Individuals with intellectual and developmental disabilities have diverse needs and may require a wide range of supports across their life span. As a result, the focus, contexts, and integration of treatments for this population may be especially challenging. For example, the integration of functional analyses of behavior with communication interventions has shown consistently positive outcomes for individuals with significant disabilities across a range of ages and populations as well as settings such as schools, homes, and work (Hagopian, Fisher, Sullivan, Acquisto, & LeBlanc, 1998; Halle, Ostrosky, & Hemmeter, 2006; Mancil, 2006; Mirenda, 1997; O'Reilly et al., 2010). The varied contexts of adult living have been an area of increasing interest in the field, resulting in a growing number of evidence-based treatments that address the issues faced by adults with intellectual disabilities and their caregivers. In addition to the functional communication training studies, there have been promising treatments on functional analyses to address significant behavior directed toward self and others (Iwata, Dorsey, Slifer, Bauman, & Richman, 1982; Mace, 1994; O'Neill, Horner, Albin, Storey, & Sprague, 1990). Studies on examination of strategies to promote self-determination (Davis & Wehmeyer, 1991; Wehmeyer & Schwartz, 1997) and person-centered planning for the benefit of individuals with intellectual disabilities and their families (Chambers & Childre, 2005; Heller, Miller, Hsieh, & Sterns, 2000; O'Brien, 2002) have produced promising indicators that not only treatments addressing specific behaviors but also interventions to improve the quality of life for individuals can be evaluated to determine guidelines for evidence-based practices. The examination of individual variations in response to treatment indicates that treatment engagement, as well as the specific features of treatments, affects outcomes, suggesting the need for methods to model the impact of treatment engagement on outcomes.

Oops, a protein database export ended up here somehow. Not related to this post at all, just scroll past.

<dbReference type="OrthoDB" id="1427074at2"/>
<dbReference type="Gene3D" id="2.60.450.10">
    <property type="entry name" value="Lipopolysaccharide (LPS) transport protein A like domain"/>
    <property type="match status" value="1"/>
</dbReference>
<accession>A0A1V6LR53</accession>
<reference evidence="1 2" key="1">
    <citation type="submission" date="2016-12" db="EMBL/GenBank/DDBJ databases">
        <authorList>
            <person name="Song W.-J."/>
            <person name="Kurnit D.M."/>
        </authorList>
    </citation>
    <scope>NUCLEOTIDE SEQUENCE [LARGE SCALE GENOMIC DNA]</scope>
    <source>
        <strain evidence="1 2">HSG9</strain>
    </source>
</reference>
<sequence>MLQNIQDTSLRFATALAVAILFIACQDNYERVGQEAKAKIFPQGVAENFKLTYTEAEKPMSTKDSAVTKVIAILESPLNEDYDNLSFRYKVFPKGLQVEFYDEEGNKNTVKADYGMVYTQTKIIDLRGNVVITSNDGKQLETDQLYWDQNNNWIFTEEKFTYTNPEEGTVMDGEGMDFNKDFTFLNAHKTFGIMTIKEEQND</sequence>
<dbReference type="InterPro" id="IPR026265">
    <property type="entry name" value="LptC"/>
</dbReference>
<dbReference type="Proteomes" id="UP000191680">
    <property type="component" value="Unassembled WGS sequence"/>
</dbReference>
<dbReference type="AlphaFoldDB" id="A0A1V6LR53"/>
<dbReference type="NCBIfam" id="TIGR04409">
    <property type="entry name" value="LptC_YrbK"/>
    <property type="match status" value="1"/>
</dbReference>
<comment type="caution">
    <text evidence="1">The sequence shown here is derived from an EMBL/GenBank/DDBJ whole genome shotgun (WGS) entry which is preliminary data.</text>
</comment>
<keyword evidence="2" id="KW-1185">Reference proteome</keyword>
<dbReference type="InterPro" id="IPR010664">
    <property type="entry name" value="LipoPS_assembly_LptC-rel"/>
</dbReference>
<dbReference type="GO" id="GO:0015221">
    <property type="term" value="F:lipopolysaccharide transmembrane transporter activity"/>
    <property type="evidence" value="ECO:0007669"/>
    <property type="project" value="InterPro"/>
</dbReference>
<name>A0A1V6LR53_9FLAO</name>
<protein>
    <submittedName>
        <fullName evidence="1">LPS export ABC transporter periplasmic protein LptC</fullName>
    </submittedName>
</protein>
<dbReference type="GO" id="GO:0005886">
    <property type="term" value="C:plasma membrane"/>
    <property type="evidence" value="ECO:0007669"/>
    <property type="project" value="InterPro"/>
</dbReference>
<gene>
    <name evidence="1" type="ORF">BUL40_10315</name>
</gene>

Concomitant with the increased emphasis on evidence-based treatments, there has been increasing attention to the quality of the design and methods of individual studies contributing to the evidence bases. Guidelines for assessing the internal validity, external validity, and outcomes of experimental studies have been developed for both single subject and group design methods. Two relatively early and important sets of standards for evaluating empirical research were developed in school psychology (Kratochwill & Stoiber, 2002, for American Psychological Association Division 16) and special education (Odom et al., 2005, for the Division for Research, Council for Exceptional Children). The standards promulgated by the What Works Clearinghouse (U.S. Department of Education, 2002) for evaluating educational interventions have also played a role in shaping the standards for publication and evaluation of group experimental design studies in related areas.